Kirklees Council is facing a bill of nearly £1 million as it complies with the EU’s new General Data Protection Regulation (GDPR).

Following 12 months of preparation work in advance of the introduction of the EU-wide law, which came into force last month, the authority is about to sign off on a £940,000 budget.

It will cover pre-identified one-off implementation costs, further potential IT costs, other ongoing spending that covers archival storage and the payment of data protection fees to the Information Commissioner’s Office (ICO).

Most of the money - £442,000 for actual costs - will come from the council’s reserves.

But it has to find an extra £300,000 to cover any potential costs.

The remaining £198,920 is expected to be approved at a Cabinet meeting on June 12. The application for extra investment has already been backed by the council’s Information Governance Board and its executive team.

What you need to know about the General Data Protection Regulation and the Huddersfield Examiner

The money will cover resource costs for the Information Governance team, training and software, expanding a central archive, and ICO costs for the council, Returning Officer and other electoral staff plus the authority’s 69 councillors.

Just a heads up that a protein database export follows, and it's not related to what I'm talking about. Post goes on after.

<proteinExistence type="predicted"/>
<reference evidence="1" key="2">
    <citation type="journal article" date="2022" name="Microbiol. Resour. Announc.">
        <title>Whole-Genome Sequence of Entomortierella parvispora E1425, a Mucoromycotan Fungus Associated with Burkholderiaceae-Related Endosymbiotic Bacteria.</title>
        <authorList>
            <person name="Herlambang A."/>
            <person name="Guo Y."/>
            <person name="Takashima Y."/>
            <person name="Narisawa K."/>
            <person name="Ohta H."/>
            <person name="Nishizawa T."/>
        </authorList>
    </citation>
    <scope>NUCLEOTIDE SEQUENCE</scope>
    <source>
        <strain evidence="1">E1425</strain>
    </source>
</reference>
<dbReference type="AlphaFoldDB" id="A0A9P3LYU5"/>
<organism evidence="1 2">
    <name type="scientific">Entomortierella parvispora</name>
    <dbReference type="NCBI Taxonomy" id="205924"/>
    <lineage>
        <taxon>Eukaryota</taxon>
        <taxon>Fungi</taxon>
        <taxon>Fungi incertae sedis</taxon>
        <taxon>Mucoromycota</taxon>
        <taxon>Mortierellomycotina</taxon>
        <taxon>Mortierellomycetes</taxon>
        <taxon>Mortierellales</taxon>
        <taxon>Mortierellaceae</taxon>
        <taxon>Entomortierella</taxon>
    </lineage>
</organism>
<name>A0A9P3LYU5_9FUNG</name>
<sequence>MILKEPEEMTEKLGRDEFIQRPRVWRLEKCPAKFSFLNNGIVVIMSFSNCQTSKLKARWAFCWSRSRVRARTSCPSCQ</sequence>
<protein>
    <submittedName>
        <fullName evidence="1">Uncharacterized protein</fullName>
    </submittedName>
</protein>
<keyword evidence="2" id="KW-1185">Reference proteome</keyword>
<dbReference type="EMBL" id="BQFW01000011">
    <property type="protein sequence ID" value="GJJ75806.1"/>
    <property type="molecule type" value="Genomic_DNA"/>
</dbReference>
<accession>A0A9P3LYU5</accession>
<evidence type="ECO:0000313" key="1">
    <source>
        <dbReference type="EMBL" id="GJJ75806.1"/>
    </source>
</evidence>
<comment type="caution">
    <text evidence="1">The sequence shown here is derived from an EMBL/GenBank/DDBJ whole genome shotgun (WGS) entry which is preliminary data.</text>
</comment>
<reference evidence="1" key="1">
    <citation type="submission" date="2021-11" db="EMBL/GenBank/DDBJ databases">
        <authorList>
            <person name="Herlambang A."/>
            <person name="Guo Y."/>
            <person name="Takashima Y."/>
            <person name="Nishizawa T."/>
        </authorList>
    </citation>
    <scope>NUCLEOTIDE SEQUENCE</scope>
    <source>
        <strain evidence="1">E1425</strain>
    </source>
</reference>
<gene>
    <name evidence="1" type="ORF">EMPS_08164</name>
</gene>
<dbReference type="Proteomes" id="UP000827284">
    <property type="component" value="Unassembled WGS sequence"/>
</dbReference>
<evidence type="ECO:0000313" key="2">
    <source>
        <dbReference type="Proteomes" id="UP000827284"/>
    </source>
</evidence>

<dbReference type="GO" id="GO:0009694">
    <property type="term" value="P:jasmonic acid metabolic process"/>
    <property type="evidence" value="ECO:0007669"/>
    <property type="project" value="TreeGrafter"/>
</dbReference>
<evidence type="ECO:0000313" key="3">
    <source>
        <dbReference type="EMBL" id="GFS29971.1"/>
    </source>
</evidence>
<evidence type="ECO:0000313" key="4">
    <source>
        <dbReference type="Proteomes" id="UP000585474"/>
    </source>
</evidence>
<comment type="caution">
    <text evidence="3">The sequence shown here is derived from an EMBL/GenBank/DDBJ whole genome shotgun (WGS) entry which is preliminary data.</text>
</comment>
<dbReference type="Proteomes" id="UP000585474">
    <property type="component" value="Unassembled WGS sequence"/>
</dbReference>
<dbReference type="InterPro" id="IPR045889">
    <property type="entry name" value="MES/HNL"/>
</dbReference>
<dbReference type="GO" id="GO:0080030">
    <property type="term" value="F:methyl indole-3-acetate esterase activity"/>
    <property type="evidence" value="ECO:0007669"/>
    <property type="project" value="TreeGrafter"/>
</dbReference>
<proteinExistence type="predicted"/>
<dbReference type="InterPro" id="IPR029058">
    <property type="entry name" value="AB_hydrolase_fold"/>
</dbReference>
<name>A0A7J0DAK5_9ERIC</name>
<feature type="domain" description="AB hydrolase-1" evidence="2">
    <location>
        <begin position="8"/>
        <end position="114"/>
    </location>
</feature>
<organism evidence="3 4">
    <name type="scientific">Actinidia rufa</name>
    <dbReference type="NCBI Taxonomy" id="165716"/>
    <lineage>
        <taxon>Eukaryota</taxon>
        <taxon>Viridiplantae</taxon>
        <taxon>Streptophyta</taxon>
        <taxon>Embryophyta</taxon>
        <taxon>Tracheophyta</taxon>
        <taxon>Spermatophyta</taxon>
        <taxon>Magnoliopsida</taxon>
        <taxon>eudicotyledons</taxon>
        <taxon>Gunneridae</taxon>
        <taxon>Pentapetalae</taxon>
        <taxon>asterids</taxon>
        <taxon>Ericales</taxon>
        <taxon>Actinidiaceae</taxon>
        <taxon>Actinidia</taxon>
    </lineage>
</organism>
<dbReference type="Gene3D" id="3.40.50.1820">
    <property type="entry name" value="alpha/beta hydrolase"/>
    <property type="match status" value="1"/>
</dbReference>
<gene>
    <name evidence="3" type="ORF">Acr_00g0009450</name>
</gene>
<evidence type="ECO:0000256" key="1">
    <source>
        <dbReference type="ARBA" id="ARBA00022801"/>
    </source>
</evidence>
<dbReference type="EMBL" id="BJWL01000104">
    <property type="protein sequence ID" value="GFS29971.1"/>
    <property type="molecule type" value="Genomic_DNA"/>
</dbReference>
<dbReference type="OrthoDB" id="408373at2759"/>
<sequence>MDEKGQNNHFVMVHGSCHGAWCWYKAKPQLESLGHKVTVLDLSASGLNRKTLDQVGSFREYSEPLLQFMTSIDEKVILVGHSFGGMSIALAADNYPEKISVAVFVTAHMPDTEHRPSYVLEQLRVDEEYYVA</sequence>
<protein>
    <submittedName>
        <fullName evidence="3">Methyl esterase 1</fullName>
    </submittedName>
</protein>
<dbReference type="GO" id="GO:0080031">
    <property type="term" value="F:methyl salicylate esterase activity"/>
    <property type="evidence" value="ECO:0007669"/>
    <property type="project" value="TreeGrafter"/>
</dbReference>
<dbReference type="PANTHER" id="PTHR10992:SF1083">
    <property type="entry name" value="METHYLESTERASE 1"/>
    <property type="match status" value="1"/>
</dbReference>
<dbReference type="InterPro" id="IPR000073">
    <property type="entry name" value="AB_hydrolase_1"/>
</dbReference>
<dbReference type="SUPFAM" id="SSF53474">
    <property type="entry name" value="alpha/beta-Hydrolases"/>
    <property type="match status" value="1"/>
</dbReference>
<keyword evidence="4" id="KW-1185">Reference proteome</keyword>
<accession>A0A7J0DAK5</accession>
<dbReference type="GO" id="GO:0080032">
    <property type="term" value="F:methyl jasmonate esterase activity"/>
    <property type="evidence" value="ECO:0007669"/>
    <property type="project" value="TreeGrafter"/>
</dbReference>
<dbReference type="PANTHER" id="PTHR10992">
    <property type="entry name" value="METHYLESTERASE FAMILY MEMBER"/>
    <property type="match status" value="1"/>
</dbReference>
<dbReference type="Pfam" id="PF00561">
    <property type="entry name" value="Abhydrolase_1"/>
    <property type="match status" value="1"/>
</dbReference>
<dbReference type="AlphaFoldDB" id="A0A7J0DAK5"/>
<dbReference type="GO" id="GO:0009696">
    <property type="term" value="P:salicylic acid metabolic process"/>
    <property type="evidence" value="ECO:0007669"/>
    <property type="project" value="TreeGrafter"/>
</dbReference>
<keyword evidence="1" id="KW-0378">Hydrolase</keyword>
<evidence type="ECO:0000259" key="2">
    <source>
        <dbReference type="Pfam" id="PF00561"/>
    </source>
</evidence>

The work is expected to last 12 months.

The council has already appointed a Data Protection Officer as it seeks to comply with the new rules.

The new work being carried out by Kirklees also involves scanning, indexing and destroying existing paper files. Boxes of files that have been kept in external storage facilities are also being brought back into the council to be stored within its central archive, which was opened last year.

Officers report that that archive “is steadily filling up” and requires an ongoing budget to pay for such items as maintenance of a mechanical lifting machine and other archival/stationery costs.

GDPR strengthens the rights people have under the existing 1998 Data Protection Act and brings in new ones. It has been described as the biggest overhaul of data privacy regulation in the history of the internet.